Cigarette butts are one of the most common types of trash found on beaches and waterways. The filters, made of cellulose acetate (plastic), don’t biodegrade and release chemicals into the environment that can harm wildlife and humans. A study found that cigarette butts leach chemicals into the aquatic ecosystem that are deadly to fresh and saltwater fish species. These chemicals seep into soil and are carried by storm drains to rivers, lakes, and oceans.
Cigarette butts litter, which are made of cellulose acetate (a type of plastic), do not biodegrade in the environment and instead release a cocktail of chemicals that are toxic to wildlife. Cigarette butts also contaminate soil, waterways, and beaches and poison fish, birds, and other wildlife that mistake them for food. When cigarette butts are left carelessly on the ground, they seep into drains and are carried by storm sewers to rivers and oceans. The toxins trapped in butt filters leach into waterways and are poisonous to fish and other aquatic microorganisms at concentrations as low as one butt per liter of water. Despite efforts by many cities and states to raise public awareness about the environmental impact of cigarette butt litter and to increase access to trash bins, smokers continue to litter an astounding amount of cigarette waste. Research consistently shows that cigarette littering rates vary between 45-92%. In addition to being an unsightly eyesore, cigarette butts clog streets and sidewalks and pose fire hazards when burned. The butts also contaminate our beaches, impede water flow and choke out habitat. They are a significant cause of forest fires and waste tax dollars spent on cleanup and disposal. A cigarette litter abatement fee collected at the point of sale and refunded when the cigarette is returned could help reduce this problem. Still, such proposals are being met with ferocious opposition from the tobacco industry.
Cigarette butts contain toxic chemicals that are bad for the environment. They are one of the most common sources of water contamination worldwide. Dropped or flicked onto beaches or streets, they quickly float away and are carried by storm drains that empty directly into lakes, rivers, and streams. They also leach chemicals such as nicotine, formaldehyde, and heavy metals into the surrounding soil and waters, including arsenic, chromium, and lead. They also pose an ingestion, choking, and poisoning risk for wildlife that mistake them for food. Cigarette filters are made of cellulose acetate, a plastic that does not biodegrade. While ultraviolet light from the sun can break down the filter into smaller pieces, it takes many years for the toxic material to disappear. Cigarette butts are a leading source of plastic litter in U.S. beaches and rivers, lakes, and streams, accounting for 1/3 or more of all the trash collected at some coastal sites. In a recent study of 7532 college-aged smokers, we found that people who believe (correctly) that cigarette butts are not biodegradable are less likely to have ever tossed a butt on the ground or to have done so in the past month. They are also more likely to carry a personal pocket ashtray and to regularly dispose of their butts properly.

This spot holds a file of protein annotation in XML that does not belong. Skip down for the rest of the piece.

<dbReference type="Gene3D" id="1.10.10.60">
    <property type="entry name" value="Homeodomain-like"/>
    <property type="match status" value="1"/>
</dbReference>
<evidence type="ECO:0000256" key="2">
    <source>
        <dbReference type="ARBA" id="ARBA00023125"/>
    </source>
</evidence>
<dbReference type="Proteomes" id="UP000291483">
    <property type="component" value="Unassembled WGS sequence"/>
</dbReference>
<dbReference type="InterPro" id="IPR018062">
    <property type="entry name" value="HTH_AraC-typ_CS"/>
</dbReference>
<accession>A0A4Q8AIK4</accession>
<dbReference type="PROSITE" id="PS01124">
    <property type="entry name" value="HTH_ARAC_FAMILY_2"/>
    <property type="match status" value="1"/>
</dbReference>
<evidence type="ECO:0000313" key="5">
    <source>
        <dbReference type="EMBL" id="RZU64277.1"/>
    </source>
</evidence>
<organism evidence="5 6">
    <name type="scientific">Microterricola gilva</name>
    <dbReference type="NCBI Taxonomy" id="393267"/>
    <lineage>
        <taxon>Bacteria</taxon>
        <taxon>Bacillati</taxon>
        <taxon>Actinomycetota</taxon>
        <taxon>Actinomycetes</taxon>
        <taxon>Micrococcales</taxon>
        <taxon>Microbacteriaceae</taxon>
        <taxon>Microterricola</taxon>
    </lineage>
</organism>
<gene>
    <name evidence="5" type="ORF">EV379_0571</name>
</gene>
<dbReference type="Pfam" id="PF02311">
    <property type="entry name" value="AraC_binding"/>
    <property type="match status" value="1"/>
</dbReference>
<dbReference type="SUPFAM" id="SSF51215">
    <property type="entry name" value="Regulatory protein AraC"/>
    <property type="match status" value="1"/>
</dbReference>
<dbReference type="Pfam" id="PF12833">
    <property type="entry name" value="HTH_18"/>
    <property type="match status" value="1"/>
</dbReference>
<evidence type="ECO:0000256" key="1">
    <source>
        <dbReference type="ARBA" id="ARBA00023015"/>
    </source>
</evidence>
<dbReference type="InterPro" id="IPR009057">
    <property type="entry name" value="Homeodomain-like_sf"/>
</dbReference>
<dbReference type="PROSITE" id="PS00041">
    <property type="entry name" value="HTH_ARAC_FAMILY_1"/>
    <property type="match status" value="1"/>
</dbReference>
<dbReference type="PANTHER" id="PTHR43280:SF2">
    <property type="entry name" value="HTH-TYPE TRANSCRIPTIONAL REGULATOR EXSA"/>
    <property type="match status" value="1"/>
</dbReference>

Birds & Animals
Cigarette butts are often found littered on roadsides, sidewalks, parks and beaches. Over 9.7 billion cigarette butts are polluting roadways, rivers, and waterways each year. While cigarette butts are less common than other types of litter, they still pose significant harm to the environment. Whether they are flicked onto beaches or dropped in parks, the cigarette’s plastic filters are carried by rain and stormwater runoff into drains and ultimately into oceans, lakes, and streams. Because they don’t biodegrade, these butts accumulate on shorelines and at the bottom of bodies of water. When ingested by humans or marine life, they can choke an animal or poison them with toxic chemicals. Infants are particularly at risk of this kind of exposure, as they are indiscriminate eaters and can swallow discarded butt waste. The CDC reports that each year, poison control centers receive thousands of calls from children who have eaten discarded cigarette butts or other tobacco products. Even when tossed in garbage cans, butts are not fully biodegradable and leach toxins into the soil and water. This toxic legacy of cigarette use costs our planet in many ways, but the most effective way to reduce it is by eliminating smoking. Then, we can protect people and animals from the harm caused by this litter.
Cigarette butts may look like white cotton, but they’re made of cellulose acetate—a type of plastic. They’re one of the ten most common types of plastic littering our oceans, and they don’t biodegrade; instead, they photodegrade, breaking into smaller and smaller pieces over time until they reach the bottom of the sea. While most people recognize that cigarette butts are litter, few understand the full range of environmental harm they cause. These butts contain thousands of chemicals and toxins that continue to leach from them after they’re discarded. They poison ocean water, pollute beaches and parks, and threaten the health of animals that eat them. A recent study found that cigarette butts make up over half of the trash collected at coastal/urban cleanup events. They are also the most commonly littered item in outdoor public spaces, including streets, parking lots, retail areas, and storm drains. The survey asked participants to report how many butts they tossed on the ground or threw out their car window in the past 24 hours. Eight variables showed significant relationships, with being bothered by cigarette butts and considering them to be litter as the most important predictors of how many butts were improperly disposed of. Hispanic participants were more likely to be bothered by cigarette butts, and those who carried a pocket ashtray were more likely to consider them litter.